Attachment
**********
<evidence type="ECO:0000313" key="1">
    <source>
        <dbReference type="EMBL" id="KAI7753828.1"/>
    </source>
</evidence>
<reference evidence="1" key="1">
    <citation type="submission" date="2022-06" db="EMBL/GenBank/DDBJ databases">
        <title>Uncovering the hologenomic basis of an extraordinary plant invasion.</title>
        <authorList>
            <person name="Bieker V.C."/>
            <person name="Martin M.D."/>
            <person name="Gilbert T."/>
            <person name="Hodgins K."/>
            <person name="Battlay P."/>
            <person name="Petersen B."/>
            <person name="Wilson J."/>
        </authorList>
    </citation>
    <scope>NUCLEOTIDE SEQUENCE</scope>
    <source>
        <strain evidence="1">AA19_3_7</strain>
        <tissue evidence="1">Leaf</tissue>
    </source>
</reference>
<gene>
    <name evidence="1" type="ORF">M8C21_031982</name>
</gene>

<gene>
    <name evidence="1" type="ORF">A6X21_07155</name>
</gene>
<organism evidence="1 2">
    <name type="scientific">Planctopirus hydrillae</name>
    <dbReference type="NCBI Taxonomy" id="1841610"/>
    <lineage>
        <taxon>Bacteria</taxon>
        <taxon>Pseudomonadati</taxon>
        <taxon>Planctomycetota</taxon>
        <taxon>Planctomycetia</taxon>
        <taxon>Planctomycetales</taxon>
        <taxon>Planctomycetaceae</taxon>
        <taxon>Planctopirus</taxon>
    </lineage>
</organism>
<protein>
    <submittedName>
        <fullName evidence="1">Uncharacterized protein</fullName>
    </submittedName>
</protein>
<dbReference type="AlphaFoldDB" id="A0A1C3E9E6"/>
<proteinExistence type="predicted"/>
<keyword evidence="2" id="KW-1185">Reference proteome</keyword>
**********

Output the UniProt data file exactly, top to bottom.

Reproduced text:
<evidence type="ECO:0000313" key="1">
    <source>
        <dbReference type="EMBL" id="KAI7753828.1"/>
    </source>
</evidence>
<reference evidence="1" key="1">
    <citation type="submission" date="2022-06" db="EMBL/GenBank/DDBJ databases">
        <title>Uncovering the hologenomic basis of an extraordinary plant invasion.</title>
        <authorList>
            <person name="Bieker V.C."/>
            <person name="Martin M.D."/>
            <person name="Gilbert T."/>
            <person name="Hodgins K."/>
            <person name="Battlay P."/>
            <person name="Petersen B."/>
            <person name="Wilson J."/>
        </authorList>
    </citation>
    <scope>NUCLEOTIDE SEQUENCE</scope>
    <source>
        <strain evidence="1">AA19_3_7</strain>
        <tissue evidence="1">Leaf</tissue>
    </source>
</reference>
<gene>
    <name evidence="1" type="ORF">M8C21_031982</name>
</gene>

<gene>
    <name evidence="1" type="ORF">A6X21_07155</name>
</gene>
<organism evidence="1 2">
    <name type="scientific">Planctopirus hydrillae</name>
    <dbReference type="NCBI Taxonomy" id="1841610"/>
    <lineage>
        <taxon>Bacteria</taxon>
        <taxon>Pseudomonadati</taxon>
        <taxon>Planctomycetota</taxon>
        <taxon>Planctomycetia</taxon>
        <taxon>Planctomycetales</taxon>
        <taxon>Planctomycetaceae</taxon>
        <taxon>Planctopirus</taxon>
    </lineage>
</organism>
<protein>
    <submittedName>
        <fullName evidence="1">Uncharacterized protein</fullName>
    </submittedName>
</protein>
<dbReference type="AlphaFoldDB" id="A0A1C3E9E6"/>
<proteinExistence type="predicted"/>
<keyword evidence="2" id="KW-1185">Reference proteome</keyword>